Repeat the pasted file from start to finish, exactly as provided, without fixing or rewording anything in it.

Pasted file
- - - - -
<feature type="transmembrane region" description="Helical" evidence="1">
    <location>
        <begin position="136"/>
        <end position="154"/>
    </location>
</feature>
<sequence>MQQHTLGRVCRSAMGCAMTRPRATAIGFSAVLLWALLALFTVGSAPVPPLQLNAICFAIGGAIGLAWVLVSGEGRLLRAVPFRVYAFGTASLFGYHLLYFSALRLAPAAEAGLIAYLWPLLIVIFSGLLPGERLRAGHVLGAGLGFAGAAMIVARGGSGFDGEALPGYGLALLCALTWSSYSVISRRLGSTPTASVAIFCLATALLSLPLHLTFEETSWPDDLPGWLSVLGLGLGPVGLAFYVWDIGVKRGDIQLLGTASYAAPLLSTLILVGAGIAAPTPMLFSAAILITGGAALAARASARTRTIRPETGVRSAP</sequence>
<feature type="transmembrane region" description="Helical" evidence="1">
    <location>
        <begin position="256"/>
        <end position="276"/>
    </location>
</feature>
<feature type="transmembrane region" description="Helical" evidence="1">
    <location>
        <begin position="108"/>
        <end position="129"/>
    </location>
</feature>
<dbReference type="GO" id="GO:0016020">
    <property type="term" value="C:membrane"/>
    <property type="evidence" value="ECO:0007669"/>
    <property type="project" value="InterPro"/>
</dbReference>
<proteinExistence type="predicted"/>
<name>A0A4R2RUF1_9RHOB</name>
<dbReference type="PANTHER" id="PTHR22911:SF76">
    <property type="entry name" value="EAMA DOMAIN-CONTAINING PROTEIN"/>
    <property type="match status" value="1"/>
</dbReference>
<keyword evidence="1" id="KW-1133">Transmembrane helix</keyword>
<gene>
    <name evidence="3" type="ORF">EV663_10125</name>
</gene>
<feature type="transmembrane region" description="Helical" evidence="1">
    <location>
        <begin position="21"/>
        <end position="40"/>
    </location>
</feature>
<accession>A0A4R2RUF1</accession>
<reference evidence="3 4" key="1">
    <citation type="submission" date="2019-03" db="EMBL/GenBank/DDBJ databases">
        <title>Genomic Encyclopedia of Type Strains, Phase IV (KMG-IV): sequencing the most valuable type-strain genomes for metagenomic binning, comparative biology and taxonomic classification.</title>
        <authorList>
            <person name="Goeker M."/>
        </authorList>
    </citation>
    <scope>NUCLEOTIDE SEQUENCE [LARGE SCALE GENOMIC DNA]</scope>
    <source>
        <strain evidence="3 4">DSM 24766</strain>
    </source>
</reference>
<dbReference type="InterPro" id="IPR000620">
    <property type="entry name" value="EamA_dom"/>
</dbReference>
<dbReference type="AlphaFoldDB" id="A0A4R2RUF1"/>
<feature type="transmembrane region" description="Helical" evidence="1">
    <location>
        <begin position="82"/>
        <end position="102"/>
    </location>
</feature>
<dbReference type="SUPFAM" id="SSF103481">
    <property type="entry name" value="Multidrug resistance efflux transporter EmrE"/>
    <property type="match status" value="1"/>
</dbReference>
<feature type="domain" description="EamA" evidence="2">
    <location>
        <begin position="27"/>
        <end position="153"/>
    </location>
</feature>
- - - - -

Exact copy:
<feature type="transmembrane region" description="Helical" evidence="1">
    <location>
        <begin position="136"/>
        <end position="154"/>
    </location>
</feature>
<sequence>MQQHTLGRVCRSAMGCAMTRPRATAIGFSAVLLWALLALFTVGSAPVPPLQLNAICFAIGGAIGLAWVLVSGEGRLLRAVPFRVYAFGTASLFGYHLLYFSALRLAPAAEAGLIAYLWPLLIVIFSGLLPGERLRAGHVLGAGLGFAGAAMIVARGGSGFDGEALPGYGLALLCALTWSSYSVISRRLGSTPTASVAIFCLATALLSLPLHLTFEETSWPDDLPGWLSVLGLGLGPVGLAFYVWDIGVKRGDIQLLGTASYAAPLLSTLILVGAGIAAPTPMLFSAAILITGGAALAARASARTRTIRPETGVRSAP</sequence>
<feature type="transmembrane region" description="Helical" evidence="1">
    <location>
        <begin position="256"/>
        <end position="276"/>
    </location>
</feature>
<feature type="transmembrane region" description="Helical" evidence="1">
    <location>
        <begin position="108"/>
        <end position="129"/>
    </location>
</feature>
<dbReference type="GO" id="GO:0016020">
    <property type="term" value="C:membrane"/>
    <property type="evidence" value="ECO:0007669"/>
    <property type="project" value="InterPro"/>
</dbReference>
<proteinExistence type="predicted"/>
<name>A0A4R2RUF1_9RHOB</name>
<dbReference type="PANTHER" id="PTHR22911:SF76">
    <property type="entry name" value="EAMA DOMAIN-CONTAINING PROTEIN"/>
    <property type="match status" value="1"/>
</dbReference>
<keyword evidence="1" id="KW-1133">Transmembrane helix</keyword>
<gene>
    <name evidence="3" type="ORF">EV663_10125</name>
</gene>
<feature type="transmembrane region" description="Helical" evidence="1">
    <location>
        <begin position="21"/>
        <end position="40"/>
    </location>
</feature>
<accession>A0A4R2RUF1</accession>
<reference evidence="3 4" key="1">
    <citation type="submission" date="2019-03" db="EMBL/GenBank/DDBJ databases">
        <title>Genomic Encyclopedia of Type Strains, Phase IV (KMG-IV): sequencing the most valuable type-strain genomes for metagenomic binning, comparative biology and taxonomic classification.</title>
        <authorList>
            <person name="Goeker M."/>
        </authorList>
    </citation>
    <scope>NUCLEOTIDE SEQUENCE [LARGE SCALE GENOMIC DNA]</scope>
    <source>
        <strain evidence="3 4">DSM 24766</strain>
    </source>
</reference>
<dbReference type="InterPro" id="IPR000620">
    <property type="entry name" value="EamA_dom"/>
</dbReference>
<dbReference type="AlphaFoldDB" id="A0A4R2RUF1"/>
<feature type="transmembrane region" description="Helical" evidence="1">
    <location>
        <begin position="82"/>
        <end position="102"/>
    </location>
</feature>
<dbReference type="SUPFAM" id="SSF103481">
    <property type="entry name" value="Multidrug resistance efflux transporter EmrE"/>
    <property type="match status" value="1"/>
</dbReference>
<feature type="domain" description="EamA" evidence="2">
    <location>
        <begin position="27"/>
        <end position="153"/>
    </location>
</feature>